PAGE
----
Any self-respecting organisation or institution in Mauritius will support the basic principle of equal pay for equal work, which is a fundamental human right.
And yet, discrepancies between salaries of women and men in equal jobs linger notwithstanding efforts to wean out discrimination, remnants of years of systemic inequality. This may be partly explained by dynamics which we are aware of but cannot change, for instance, at recruitment and career promotion levels.
Who gets recruited and at what starting salary is one thing, but how two people starting with the same conditions will evolve in the organisation and over the years, will no doubt differ according to their abilities, personalities and aspirations. Nothing wrong there, you would say. I agree.
But if we analyse the data, do we see a pattern? Do we observe that most of those who end up doing better – because they’re more available, less in demand at home – and go further, are men? That those who do not apply for promotions and who are systematically rated lower in performance appraisals, tend to be women?
Does it go further? Are there other gender pay gaps that cannot be explained or are unknown to us, a result of ingrained bias?
At MCB, we have decided to investigate further. We have applied for the Equal Salary Certification assigned by the Equal Salary Foundation in Switzerland. The certification requires a deep dive into our database and remuneration process and policies by a reputable auditing firm working in partnership with the foundation. We welcome this exercise because we want to be part of the effort to correct inequalities that may have impacted some women in our organisation.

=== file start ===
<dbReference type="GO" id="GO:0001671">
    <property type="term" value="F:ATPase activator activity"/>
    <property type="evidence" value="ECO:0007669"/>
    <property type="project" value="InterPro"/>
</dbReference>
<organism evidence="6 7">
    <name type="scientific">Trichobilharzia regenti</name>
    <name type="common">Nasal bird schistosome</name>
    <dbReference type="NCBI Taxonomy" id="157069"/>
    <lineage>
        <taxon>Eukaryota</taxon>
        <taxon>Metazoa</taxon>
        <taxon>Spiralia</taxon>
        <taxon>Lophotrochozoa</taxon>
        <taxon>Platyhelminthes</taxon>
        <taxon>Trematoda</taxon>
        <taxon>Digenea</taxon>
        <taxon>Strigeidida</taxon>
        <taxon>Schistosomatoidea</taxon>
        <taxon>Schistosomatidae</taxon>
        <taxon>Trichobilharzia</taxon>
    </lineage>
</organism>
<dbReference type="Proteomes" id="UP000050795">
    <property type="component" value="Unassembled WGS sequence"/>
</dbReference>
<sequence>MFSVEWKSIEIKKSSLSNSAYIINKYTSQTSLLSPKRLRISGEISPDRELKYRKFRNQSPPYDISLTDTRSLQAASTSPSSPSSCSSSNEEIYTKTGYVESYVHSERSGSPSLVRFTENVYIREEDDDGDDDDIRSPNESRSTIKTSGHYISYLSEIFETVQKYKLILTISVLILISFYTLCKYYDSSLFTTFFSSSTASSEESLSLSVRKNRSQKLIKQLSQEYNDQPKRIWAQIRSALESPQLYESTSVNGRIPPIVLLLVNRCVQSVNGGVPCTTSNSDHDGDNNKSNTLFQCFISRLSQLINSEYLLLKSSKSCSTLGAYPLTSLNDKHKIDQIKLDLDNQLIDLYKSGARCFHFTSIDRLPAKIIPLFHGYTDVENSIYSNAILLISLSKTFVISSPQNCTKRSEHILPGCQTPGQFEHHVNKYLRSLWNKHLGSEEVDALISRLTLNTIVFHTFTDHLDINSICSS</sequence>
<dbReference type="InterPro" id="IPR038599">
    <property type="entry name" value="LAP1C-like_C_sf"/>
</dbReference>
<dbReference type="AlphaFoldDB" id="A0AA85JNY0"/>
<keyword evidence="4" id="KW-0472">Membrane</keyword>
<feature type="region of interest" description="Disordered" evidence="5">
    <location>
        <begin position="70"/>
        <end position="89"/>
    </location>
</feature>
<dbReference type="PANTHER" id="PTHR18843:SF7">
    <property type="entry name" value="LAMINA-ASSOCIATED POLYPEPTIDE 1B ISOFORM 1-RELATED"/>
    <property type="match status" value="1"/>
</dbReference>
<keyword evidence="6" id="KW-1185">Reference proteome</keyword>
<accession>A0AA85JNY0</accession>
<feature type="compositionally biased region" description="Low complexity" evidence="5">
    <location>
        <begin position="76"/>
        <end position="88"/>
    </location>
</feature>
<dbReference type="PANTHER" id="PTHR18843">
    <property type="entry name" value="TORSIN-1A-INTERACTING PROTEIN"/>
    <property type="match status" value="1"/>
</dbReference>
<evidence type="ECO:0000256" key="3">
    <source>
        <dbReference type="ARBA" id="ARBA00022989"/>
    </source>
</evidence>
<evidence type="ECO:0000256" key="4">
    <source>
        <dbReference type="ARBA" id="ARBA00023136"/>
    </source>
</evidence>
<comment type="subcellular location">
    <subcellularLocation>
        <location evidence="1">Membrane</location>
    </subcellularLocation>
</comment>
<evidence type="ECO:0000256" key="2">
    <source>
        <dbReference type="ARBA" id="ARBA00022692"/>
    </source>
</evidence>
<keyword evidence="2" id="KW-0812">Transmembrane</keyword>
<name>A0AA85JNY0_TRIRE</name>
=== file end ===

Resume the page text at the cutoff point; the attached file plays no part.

Interestingly, this year’s theme for International Women’s Day is Equity. This concept recognises that equality sometimes is not enough and effort is needed to level the playing field, without which equality still negates equity.
I am immensely proud of MCB’s efforts to redress some of the lingering injustice. Applying for the Certification for Equal Pay is just one way of doing that because it allows us to look into our practices and remove unfairness - if they exist. Only then, can we actively provide everyone, especially women, with a level playing field.
It is a long and arduous road, and it will not be an easy ride. I hope that MCB’s commitment to gender equality will be among the key achievements that future generations will proudly celebrate.